Dakota State University -- NDSU Agriculture
7 Morrill Hall, Fargo ND, 58105-5655, Tel: 701-231-7881, Fax: 701-231-7044
May 1, 2003
Market Advisor: Fed Cattle Situation and Outlook
By Tim Petry, Livestock Economist
Spring calving in the Northern Plains is more than 80 percent finished. Cattle producers are looking forward to a new marketing year, but those who have retained ownership or have purchased feeder cattle must finish marketing last year’s calf crop.
Some 2002 calves that were placed on high-concentrate rations last fall have already been harvested at generally profitable prices. Most calves that were backgrounded, except heifers that were retained for breeding purposes, are now in feedlots and will be marketed as fed cattle in the next few months. What fundamental factors are affecting fed cattle prices now?
Prices for Choice fed steers in Nebraska averaged $77.82 per hundredweight in the first quarter of 2003, compared to $70.19 during the same time a year ago. The adage "positive fundamentals create positive fundamentals and negative fundamentals create negative fundamentals" seems to appropriately reflect the current fed cattle price situation.
Cyclically declining cow numbers, due mainly to drought in much of the Northern Plains and Western cattle-producing area, has reduced cattle-on-feed numbers. Fed cattle market weights are continuing to move lower than last year so beef production is at lower levels than the previous year.
Demand for beef has been increasing which has drawn down cold storage stocks of beef. Good overseas demand has caused higher hide and offal values. The progression of all these positive fundamental factors has caused higher prices this year.
Market observers need only look back to the period after the Sept. 11, 2001, terrorist acts to see how a host of negative fundamental factors can affect the market. Demand for beef fell as people reduced traveling and eating at white tablecloth restaurants. Feedlots, expecting prices to turn around, held cattle on feed which increased market weights, resulted in higher beef production, and caused prices to decline further.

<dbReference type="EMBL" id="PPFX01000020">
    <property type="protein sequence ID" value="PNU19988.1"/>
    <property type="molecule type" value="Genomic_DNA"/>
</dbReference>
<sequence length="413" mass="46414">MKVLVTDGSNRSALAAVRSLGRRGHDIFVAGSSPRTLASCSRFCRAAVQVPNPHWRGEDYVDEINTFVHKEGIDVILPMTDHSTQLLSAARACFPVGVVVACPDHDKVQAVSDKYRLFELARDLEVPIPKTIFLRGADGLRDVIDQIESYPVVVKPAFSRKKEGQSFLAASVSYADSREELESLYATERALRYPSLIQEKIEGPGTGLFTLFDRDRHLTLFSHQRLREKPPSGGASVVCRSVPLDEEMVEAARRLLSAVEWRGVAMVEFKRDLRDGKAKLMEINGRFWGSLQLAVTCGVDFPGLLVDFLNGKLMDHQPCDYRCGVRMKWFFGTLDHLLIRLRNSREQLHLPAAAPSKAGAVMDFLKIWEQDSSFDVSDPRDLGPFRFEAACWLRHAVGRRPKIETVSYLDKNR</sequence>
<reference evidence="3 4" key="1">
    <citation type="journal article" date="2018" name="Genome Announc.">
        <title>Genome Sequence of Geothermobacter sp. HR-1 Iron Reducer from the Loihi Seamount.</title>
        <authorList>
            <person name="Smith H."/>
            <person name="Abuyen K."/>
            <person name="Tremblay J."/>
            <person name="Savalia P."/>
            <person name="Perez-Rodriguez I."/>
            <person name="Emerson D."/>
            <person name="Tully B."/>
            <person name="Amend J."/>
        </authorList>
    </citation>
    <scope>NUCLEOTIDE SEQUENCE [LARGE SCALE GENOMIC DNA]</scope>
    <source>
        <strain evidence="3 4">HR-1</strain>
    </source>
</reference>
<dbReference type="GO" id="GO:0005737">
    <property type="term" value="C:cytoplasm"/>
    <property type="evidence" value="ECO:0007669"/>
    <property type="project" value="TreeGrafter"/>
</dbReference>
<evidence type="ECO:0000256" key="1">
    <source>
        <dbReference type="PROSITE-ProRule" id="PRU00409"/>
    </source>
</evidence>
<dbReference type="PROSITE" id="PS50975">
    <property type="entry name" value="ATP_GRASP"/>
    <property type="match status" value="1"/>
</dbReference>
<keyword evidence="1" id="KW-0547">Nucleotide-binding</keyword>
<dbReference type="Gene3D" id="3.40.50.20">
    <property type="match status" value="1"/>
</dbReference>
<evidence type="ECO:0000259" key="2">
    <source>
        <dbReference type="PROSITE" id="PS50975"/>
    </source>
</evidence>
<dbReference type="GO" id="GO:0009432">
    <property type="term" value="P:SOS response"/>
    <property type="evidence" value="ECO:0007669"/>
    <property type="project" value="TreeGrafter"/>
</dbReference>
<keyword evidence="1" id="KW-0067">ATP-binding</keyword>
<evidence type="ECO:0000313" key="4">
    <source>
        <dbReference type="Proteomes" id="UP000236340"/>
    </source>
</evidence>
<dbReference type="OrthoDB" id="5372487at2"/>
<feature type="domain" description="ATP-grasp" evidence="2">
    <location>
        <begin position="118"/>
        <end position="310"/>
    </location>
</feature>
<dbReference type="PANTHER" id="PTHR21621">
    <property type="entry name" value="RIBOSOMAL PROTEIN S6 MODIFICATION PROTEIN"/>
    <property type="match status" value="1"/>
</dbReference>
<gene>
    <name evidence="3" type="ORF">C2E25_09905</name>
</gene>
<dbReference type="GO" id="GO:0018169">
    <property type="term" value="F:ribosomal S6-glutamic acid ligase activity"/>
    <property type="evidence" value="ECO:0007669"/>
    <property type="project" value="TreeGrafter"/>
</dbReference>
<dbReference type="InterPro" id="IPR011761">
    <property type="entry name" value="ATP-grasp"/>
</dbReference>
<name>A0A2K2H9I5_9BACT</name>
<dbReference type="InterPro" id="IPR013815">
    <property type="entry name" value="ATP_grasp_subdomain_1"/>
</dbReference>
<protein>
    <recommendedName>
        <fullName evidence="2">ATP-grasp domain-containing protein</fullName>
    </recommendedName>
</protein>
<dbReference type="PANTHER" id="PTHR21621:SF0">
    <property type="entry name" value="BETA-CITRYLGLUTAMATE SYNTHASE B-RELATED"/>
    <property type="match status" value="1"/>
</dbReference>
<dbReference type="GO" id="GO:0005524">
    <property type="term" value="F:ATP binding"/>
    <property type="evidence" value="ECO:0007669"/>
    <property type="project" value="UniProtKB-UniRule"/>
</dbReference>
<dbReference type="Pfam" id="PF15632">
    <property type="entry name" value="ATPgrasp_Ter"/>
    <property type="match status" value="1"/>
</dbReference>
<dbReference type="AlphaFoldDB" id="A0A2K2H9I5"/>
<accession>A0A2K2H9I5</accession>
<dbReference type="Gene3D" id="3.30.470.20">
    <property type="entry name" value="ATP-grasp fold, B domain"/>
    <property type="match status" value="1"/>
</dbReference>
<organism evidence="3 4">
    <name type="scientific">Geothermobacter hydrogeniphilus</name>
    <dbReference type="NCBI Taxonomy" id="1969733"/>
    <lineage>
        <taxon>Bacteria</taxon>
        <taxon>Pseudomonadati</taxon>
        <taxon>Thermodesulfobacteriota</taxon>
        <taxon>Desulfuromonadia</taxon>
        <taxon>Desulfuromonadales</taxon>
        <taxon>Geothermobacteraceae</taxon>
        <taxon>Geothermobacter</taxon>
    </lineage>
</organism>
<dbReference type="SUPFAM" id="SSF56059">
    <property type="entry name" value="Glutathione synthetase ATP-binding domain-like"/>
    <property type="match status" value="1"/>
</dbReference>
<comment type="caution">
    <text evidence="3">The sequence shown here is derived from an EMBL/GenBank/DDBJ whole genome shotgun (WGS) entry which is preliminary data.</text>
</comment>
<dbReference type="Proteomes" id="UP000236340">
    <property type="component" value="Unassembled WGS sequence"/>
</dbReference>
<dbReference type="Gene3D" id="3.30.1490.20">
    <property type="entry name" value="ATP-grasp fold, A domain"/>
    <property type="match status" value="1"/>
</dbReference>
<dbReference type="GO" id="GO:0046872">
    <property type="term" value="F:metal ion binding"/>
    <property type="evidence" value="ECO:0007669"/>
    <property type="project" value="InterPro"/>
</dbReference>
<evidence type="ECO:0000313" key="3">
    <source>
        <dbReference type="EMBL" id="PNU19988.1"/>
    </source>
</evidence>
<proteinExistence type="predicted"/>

Poor overseas economies caused hide and offal values to decline because much of those commodities are exported. The discovery of mad cow disease in Japan affected beef demand in that country and sharply reduced U.S. exports. Furthermore, an outbreak of Asian influenza on the East Coast caused other countries to ban chicken from the United States, which meant very low chicken prices competed with the higher priced beef in supermarkets. This snowballing of negative fundamentals caused Choice fed steer prices to average $65.13 per hundredweight in the fourth quarter, 2001. It took much of 2002 for the market to overcome these factors.
Currently, the USDA-National Agricultural Statistics Service’s monthly Cattle on Feed report, released on April 17, continued to show inventories below last year. USDA reported 10.7 million head of cattle in feedlots, 8 percent below 2002, and 7 percent below 2001.
According to USDA-National Agricultural Statistics Service’s monthly Cold Storage report, released April 21, frozen beef stocks totaled 401 million pounds. That was down nine million pounds (2.3 percent) from 2002.
Furthermore, aggressive marketing rates from feedlots have caused cattle weights to decline significantly from last year’s burdensome levels. For the week ending April 26, beef production was 490.9 million pounds compared to 515.9 million pounds for the same week one year ago.
Aggressive marketings have caused the Choice/Select price spread to widen. The spread usually widens seasonally this time of the year, but fewer Choice cattle in the mix has caused the premium for them to increase more than normal. Feedlots that have recently sold Select grade cattle on grids are well aware of the steep discounts. The spread is likely to widen even more during the next month.
Producers will need to carefully analyze the tradeoff between feeding longer for Choice grade premiums, versus marketing earlier before seasonal price declines occur with the increased slaughter levels during the summer months.
The USDA-Economic Research Service is predicting Choice steer prices to average in the mid $70 per hundredweight in the next few months. That is about $10 higher than last summer’s average prices, but seasonally lower than current levels. Summer live cattle futures contracts are trading in the high $60's. If strong basis levels continue, aggressive marketings can be expected.
Cattle feeders should be aware that the Chicago Mercantile Exchange is now offering live cattle futures contracts for each month of the year. Historically, contracts were available every other month in February, April, June, August, October and December. These contracts begin trading about 13 months before maturity.
Now, the serial (odd) months including January, March, May, July, September and November will also be available, but will only be traded during the last four months prior to expiration. All contracts expire on the last business day of the contract month. May and July contracts are trading now and September will begin trading in June.
Cattle feeders considering using the serial month contracts should consult with their broker to make sure that volume and open interest levels are sufficient to assure liquidity.